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Old 10-02-2006, 10:24 AM   #16
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Make sure the truck lift gate is rated for the weight you want to lift...I plan on taking my full-dress '78 GL1000 with. I used to recover bikes for a bike shop with an F350 and liftgate, the lift gate would groan under the 'Wings, HD's and big Yammies.

I'm considering a drive-on channel/platform for my bike, it would parallel the rear of the Bus.
Drive the bike on and secure it; use hydraulics to lift the frame/bike combo. The linkages would be a form of parallelogram (hard to visualize).
Would need some serious power and one or two cylinders, but do-able.
And a couple locking pins to keep everything in place on the road.

Nice thing about this is it would allow pulling a trailer or Toad. Drawback is the Toad would need to be unhitched (removed from receiver) to let the bike down.
Hmmm....time to rethink the design.
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Old 01-19-2017, 05:35 PM   #17
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RE:

Hi,

Just wondered if anyone is still monitoring this thread from 06'.
Im really trying to come up with a way to use the lift in my current bus . It's GWVR is 14,050 , so it seems to be plentyfor a bike or two.

I guess I just need to put an extension on the lift that can be retracted after use. Also I'm thinking about just using the manual lever as to not burn out the motor.

Thanks for any new ideas!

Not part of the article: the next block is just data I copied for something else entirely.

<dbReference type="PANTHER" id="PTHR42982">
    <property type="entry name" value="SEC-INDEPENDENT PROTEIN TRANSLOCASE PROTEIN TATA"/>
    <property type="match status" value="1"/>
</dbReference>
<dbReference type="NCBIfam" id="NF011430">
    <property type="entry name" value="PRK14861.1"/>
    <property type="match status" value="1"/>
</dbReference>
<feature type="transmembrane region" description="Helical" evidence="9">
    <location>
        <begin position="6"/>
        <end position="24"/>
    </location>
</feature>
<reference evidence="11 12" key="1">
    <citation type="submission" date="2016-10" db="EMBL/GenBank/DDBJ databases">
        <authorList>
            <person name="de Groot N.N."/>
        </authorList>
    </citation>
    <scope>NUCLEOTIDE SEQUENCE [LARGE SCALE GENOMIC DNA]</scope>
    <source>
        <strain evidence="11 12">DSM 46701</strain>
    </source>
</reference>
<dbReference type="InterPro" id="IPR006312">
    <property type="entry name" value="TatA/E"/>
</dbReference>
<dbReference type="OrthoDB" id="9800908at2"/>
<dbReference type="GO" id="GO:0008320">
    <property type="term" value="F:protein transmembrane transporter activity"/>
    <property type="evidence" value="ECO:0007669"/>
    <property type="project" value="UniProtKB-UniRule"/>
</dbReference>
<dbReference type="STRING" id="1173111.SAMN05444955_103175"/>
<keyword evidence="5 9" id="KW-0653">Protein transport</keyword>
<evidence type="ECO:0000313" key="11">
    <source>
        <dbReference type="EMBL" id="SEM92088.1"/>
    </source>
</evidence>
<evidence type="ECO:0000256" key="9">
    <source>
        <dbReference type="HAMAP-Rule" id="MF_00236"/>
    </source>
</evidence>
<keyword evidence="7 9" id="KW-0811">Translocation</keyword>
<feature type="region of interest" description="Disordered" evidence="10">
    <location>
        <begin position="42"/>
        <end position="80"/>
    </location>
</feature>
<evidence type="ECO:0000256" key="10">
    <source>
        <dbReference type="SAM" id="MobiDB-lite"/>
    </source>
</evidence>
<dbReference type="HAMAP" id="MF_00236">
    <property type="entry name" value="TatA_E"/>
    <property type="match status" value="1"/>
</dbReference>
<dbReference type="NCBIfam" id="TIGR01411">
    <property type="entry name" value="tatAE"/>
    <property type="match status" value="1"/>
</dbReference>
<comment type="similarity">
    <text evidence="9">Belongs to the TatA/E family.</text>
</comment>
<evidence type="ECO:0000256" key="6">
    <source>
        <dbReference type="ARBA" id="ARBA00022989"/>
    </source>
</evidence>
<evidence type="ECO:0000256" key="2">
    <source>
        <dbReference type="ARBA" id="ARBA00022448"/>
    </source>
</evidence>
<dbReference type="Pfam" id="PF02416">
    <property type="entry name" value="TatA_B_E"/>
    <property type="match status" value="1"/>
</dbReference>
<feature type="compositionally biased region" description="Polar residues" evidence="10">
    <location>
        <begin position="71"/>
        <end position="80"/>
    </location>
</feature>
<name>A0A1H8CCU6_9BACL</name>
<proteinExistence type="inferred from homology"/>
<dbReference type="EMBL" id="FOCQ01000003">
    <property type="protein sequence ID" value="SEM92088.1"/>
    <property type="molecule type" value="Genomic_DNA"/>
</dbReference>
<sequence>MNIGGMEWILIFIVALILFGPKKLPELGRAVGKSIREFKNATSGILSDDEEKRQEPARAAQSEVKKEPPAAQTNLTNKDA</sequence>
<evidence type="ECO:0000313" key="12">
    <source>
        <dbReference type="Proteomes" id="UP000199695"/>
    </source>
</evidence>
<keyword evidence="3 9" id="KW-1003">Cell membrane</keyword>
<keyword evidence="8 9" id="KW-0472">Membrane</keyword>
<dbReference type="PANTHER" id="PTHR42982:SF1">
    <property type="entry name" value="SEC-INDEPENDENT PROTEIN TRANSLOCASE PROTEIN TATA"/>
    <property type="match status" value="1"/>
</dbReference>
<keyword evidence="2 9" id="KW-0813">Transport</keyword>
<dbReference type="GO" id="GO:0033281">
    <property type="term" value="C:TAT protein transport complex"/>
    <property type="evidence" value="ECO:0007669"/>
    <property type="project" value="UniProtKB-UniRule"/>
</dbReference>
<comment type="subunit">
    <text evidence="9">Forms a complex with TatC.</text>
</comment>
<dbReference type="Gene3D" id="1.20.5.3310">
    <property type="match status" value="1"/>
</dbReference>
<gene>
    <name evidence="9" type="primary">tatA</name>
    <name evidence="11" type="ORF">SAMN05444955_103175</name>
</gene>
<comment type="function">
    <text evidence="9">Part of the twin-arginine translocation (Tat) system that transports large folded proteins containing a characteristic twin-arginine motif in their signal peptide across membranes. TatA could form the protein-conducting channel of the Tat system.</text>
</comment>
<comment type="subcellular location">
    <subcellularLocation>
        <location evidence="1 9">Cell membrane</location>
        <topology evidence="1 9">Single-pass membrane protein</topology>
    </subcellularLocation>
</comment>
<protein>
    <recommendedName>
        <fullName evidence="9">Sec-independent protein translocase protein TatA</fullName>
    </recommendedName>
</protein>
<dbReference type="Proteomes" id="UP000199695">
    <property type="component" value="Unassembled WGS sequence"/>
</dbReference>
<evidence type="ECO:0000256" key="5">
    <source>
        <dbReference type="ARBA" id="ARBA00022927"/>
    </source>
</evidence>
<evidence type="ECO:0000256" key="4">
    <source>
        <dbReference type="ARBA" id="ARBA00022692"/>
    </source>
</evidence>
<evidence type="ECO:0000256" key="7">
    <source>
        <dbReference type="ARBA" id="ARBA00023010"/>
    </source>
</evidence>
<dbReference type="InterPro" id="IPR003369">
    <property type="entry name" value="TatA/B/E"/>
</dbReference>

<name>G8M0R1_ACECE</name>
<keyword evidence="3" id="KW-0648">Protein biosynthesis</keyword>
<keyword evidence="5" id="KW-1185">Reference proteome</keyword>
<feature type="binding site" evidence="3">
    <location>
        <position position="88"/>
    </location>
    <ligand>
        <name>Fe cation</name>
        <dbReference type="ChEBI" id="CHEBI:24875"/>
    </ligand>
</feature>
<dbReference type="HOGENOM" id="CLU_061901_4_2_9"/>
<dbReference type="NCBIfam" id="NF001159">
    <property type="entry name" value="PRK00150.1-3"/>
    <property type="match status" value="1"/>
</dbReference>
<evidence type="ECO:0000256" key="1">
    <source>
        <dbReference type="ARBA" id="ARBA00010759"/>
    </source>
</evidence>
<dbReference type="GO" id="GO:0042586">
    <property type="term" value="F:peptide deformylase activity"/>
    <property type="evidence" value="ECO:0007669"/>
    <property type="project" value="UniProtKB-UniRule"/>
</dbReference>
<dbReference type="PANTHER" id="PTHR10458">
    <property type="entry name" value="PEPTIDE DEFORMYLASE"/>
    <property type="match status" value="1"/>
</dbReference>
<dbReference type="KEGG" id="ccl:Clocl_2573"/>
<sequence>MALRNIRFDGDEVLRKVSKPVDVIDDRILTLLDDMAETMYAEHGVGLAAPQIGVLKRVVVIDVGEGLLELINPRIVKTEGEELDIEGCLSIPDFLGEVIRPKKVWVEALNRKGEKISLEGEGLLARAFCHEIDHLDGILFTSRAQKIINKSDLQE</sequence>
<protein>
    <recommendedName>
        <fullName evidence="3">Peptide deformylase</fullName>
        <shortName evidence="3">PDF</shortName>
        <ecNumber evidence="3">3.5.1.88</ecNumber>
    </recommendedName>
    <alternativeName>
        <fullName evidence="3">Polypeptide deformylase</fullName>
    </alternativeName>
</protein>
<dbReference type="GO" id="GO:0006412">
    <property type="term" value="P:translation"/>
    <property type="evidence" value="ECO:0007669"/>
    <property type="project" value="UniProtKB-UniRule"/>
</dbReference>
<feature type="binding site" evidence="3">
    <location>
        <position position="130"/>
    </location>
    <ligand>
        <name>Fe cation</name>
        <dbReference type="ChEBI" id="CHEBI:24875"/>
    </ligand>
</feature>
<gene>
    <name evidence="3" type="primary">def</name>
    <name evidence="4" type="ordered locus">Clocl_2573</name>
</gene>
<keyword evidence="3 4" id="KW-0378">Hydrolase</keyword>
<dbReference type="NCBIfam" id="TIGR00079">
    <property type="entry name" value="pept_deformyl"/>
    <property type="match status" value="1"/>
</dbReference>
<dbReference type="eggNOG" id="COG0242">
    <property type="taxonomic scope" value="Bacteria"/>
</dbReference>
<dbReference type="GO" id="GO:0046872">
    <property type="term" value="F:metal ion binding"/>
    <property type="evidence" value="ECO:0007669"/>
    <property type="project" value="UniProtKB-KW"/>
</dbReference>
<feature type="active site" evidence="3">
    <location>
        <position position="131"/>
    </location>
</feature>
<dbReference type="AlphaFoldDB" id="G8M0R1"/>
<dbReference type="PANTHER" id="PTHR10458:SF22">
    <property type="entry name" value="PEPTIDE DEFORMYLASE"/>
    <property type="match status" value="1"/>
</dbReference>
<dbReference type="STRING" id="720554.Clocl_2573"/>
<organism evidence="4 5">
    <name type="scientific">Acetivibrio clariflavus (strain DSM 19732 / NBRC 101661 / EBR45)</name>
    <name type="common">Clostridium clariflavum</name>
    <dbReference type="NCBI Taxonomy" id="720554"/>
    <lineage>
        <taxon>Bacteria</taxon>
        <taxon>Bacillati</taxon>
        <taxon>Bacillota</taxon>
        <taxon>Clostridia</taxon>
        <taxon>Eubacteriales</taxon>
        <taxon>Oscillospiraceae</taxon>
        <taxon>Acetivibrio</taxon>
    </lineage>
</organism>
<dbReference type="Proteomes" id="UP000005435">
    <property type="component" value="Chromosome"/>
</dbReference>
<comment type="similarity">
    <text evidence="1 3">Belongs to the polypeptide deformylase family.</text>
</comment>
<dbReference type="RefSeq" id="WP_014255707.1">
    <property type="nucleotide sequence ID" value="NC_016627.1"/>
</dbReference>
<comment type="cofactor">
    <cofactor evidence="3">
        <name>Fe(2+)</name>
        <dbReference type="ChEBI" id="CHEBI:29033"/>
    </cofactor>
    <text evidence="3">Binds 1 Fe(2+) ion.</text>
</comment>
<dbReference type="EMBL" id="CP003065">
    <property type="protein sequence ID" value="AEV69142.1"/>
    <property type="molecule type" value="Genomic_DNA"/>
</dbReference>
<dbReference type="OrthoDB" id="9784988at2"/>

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Old 01-19-2017, 06:05 PM   #18
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I've seen it done-using a flip down extension. And that lift is made to be used all day everyday-you ain't going add that many cycles to its overall count.
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Old 01-19-2017, 06:08 PM   #19
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Thanks for the info SD, do you happen to know of any references that may be online? I just don't want to forget about anything.
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Old 01-19-2017, 07:29 PM   #20
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Most wheelchair lifts in buses are rated at 800 lbs. Unless you are loading seriously dressed baggers with full bags most motorcycles will not overload the lift.

Using the manual pump rather than the electric pump isn't going to save anything. You are putting the same amount of pressure into the system whether or not you are using the electric or manual pump.

Most lift motors are 12-vdc starter motors and they are designed to work a lot of cycles before they are worn out.

I know of some lift equipped buses that were more than 20-years old when they were retired where a lot of the lift had been repaired--broken welds, worn out cables, etc. But I don't recall any that needed the pump motor replaced.